This week is gonna be all the goodies I contributed to the spread at the cookout, or outcook as my six year old called it.  I contributed a couple of things that are already on the blog -- Spicy Roasted Okra and Cinnamon Sugar Snack Mix.  I also brought a few other things.  The first one I'm going to give you is the Pickled Shrimp.  This is a staple in lots of Southern households, or so I've been told.  I come from a long line of poor folks, so shrimp was not on the menu.  It's a luxury item.  Shrimp is still a luxury item, but I always make at least one dish that's a bit of a splurge for the cookout.  This stuff is some great, finger-lickin' snack food.  It can sit out at room temperature for a little while, too.  All that vinegar will actually prevent any sickness-causing bacteria from growing, so don't be afraid of letting it hang out on the counter while your guests mingle.  It's also got such great depth and complexity of flavor, you'll leave 'em guessing about what's actually in it.  So make up a batch and take it outside and enjoy the springtime.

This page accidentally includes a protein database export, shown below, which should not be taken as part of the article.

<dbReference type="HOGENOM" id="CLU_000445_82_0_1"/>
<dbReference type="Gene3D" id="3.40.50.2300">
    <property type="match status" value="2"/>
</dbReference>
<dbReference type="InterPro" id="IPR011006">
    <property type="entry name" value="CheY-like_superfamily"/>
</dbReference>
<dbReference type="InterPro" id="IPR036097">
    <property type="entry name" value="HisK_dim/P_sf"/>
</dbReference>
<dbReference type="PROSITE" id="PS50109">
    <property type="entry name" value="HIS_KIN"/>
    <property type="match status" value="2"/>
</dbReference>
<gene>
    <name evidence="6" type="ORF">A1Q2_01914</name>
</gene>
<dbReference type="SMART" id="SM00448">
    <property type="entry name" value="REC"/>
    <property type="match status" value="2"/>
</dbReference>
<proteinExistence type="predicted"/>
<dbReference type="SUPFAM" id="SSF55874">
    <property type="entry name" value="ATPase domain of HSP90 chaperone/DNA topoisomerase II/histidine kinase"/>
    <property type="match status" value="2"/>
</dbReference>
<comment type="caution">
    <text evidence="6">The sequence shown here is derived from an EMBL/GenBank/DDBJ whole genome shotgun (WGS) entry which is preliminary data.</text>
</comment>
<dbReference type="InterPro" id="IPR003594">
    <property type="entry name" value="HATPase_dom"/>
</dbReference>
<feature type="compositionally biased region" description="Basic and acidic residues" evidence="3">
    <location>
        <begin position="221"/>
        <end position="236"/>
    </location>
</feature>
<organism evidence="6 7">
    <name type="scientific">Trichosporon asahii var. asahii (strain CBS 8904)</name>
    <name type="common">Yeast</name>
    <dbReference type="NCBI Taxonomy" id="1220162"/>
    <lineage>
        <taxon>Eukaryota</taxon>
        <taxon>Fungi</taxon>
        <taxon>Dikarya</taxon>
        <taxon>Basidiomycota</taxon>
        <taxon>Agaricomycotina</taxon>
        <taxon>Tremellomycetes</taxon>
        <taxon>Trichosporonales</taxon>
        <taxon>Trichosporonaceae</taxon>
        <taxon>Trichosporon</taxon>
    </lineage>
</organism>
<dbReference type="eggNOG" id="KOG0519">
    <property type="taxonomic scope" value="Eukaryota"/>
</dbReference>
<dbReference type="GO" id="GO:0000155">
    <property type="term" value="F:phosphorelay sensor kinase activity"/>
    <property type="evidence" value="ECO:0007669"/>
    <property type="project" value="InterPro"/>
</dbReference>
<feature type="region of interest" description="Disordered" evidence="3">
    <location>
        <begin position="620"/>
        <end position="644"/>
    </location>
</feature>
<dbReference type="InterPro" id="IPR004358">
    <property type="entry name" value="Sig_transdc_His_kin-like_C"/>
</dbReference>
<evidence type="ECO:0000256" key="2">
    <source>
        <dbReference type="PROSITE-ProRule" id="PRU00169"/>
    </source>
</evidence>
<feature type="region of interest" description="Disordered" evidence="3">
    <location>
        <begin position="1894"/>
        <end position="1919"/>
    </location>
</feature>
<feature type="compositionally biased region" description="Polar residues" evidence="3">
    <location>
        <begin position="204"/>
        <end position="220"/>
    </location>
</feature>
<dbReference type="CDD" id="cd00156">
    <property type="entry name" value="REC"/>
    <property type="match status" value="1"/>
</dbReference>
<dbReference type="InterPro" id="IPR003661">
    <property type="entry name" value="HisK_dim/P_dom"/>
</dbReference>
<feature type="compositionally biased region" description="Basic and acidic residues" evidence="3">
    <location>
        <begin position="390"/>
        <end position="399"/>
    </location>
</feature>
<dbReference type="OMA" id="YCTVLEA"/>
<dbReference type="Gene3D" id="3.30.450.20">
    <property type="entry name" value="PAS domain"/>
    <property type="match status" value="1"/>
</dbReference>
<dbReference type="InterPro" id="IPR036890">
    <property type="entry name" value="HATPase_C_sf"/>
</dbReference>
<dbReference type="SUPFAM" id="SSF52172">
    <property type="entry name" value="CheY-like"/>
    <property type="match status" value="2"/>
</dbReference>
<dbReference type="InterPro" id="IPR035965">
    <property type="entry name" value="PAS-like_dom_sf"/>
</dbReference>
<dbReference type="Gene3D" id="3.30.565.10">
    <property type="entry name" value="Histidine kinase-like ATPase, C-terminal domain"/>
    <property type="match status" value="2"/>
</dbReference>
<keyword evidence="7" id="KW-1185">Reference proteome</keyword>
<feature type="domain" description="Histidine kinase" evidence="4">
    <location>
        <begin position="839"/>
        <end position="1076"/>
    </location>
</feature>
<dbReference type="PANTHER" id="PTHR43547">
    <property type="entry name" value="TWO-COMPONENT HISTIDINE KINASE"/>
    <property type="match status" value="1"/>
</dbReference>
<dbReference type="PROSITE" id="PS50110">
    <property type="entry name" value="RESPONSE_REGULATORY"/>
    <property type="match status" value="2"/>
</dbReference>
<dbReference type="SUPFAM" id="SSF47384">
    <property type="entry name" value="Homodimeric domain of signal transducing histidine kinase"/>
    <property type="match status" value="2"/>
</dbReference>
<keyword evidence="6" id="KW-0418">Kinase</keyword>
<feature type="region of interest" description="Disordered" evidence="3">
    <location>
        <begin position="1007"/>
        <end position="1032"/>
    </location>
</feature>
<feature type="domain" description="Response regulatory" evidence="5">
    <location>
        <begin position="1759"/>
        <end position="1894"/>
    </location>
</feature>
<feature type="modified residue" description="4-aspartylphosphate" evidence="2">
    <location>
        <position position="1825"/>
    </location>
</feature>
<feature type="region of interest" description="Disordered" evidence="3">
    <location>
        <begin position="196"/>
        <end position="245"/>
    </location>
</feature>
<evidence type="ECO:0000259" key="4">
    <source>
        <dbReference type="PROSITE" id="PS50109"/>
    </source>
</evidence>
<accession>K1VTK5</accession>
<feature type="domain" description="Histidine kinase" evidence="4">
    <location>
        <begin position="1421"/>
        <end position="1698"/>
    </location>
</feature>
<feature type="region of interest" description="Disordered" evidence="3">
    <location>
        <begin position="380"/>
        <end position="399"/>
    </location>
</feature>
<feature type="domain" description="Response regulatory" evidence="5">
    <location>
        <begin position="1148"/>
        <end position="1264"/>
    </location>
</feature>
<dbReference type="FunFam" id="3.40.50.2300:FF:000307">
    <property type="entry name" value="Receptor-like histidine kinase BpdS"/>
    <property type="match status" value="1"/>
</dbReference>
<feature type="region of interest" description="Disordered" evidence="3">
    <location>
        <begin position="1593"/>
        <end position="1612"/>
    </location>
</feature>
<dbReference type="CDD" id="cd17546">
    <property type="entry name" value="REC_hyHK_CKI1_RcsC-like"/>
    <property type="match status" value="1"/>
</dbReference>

Get two pounds of cooked, deveined, and tail-on shrimp.
Whip up your pickling sauce.  All you need and a bowl and whisk.  Toss your shrimp into the sauce.
Chop up a bunch of green onions.  Only the green parts though.

17 April 2013

Ssshhh...This Pie is a Secret